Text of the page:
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Multitasking in iOS 9 makes the iPad a true post-PC device

Michael Simon | June 16, 2015
The iPad has always been a paradox. While it may have been built to fill the rather sizable gap between the iPhone and Mac, it never really embraced its own identity, playing second fiddle to each of the devices it was stuck between. Consequently, Apple's mighty tablet has never quite been able to live up to the lofty expectations it created as the de facto leader of the post-PC revolution.

By bringing quick keys and a virtual trackpad, Apple is finally letting the iPad rub elbows with the Mac, giving us a way to navigate text, access files and browse photos with ease. The iPad's QuickType refinements aren't just about freeing our fingersthey elevate Apple's tablet to a whole new level of productivity and efficiency, and open up the platform for even bigger changes.

Glimpse of the future

We've been reading about rumors of the iPad Pro for years, but multitasking has always been the highest hurdle Apple had to clear before it could become a reality. Using a MacBook-sized screen without any way to run more than one app at a time is a non-starter, and the idea of a 12-inch iPad always seemed like too much screen for this incarnation of iOS. But iOS 9 is the first clue from Apple that it's beginning to think big.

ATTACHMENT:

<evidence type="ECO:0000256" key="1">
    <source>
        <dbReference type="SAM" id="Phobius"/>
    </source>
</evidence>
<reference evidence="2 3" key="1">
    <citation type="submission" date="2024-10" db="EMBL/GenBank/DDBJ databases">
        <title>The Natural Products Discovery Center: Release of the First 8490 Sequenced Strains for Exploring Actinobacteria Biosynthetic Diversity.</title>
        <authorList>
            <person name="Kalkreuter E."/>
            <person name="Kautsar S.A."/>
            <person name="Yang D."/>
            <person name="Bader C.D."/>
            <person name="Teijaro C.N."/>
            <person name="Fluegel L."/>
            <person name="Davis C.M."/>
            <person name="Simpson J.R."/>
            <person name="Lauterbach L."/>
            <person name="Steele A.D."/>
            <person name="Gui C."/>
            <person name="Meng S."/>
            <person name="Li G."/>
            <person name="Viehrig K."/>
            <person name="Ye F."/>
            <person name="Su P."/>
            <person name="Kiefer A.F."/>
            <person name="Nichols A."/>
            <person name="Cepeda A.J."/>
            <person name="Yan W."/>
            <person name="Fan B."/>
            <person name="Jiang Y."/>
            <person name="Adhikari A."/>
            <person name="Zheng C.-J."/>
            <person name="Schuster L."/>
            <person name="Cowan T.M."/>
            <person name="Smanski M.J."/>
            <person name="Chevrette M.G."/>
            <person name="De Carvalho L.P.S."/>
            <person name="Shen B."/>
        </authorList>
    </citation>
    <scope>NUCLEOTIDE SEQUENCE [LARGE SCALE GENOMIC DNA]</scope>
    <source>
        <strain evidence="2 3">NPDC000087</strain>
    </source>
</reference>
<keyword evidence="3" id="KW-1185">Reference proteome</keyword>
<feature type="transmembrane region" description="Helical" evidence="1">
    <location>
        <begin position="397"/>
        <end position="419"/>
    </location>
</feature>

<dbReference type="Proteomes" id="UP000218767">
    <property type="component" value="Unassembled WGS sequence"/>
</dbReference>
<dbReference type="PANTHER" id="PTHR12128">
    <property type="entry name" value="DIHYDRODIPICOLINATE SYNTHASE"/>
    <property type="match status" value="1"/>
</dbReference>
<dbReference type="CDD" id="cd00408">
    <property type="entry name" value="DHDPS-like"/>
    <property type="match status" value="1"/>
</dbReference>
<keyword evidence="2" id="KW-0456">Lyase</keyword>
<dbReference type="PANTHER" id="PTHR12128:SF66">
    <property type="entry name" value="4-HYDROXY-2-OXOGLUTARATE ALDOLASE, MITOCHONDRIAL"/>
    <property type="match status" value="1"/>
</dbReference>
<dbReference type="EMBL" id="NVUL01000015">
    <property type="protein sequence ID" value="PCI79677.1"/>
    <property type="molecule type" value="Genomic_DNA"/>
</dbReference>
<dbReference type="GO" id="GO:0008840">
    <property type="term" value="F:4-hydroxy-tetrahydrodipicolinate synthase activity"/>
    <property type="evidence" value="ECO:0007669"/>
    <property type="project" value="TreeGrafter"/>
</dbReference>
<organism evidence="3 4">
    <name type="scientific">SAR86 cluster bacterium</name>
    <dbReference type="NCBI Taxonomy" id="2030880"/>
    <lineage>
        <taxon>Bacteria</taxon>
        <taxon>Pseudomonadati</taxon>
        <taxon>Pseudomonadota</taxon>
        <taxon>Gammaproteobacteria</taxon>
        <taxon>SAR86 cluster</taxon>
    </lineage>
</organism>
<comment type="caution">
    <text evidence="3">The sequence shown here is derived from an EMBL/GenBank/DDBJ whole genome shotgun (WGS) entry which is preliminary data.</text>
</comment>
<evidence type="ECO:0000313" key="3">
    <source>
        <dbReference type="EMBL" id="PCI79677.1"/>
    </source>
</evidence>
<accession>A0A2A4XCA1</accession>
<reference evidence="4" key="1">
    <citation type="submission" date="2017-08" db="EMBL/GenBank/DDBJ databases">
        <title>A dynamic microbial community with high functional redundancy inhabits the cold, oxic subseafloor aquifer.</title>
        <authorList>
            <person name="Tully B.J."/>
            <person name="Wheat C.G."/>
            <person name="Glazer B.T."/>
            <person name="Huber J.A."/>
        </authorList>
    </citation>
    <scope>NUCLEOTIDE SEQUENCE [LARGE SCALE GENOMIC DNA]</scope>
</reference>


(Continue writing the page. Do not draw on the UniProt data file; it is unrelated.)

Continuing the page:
The multitasking system it devised is clearly built for larger screens. While we could certainly see the iPhone 6S Plus take advantage of Slide Over and maybe even Picture in Picture, Apple has so far reserved its Split Screen mode for the iPad Air 2, where it has room to breathe. And with an even bigger screen, Apple's iOS multitasking could be an absolute thing of beauty, perhaps even letting us run up to four apps in quadrants and taking advantage of its inevitable Force Touch technology to quickly switch between screens and views.

Apple has opened up a world of potential with iOS 9, not just for the iPad but for the apps that run on it. With the iPad emerging as a true post-PC device, we'll begin to approach what we do on it differently too. Tasks that weren't natural before will become commonplace as developers explore ways to use the Slide Out, Split View, and Picture in Picture to their advantage. The main purpose of the iPad was always to allow for iPhone developers to super-size their apps in terms of size and scale, with extra functionality and smarter interfaces that redefine our expectations of a mobile app. iOS 9 challenges that convention even more, shifting the iPad experience closer to the Mac and letting the tablet finally step out of the iPhone's shadow.

It's not just about running two or even three apps at the same time. It's about doing more than we ever dreamed possible on a multitouch device.

 

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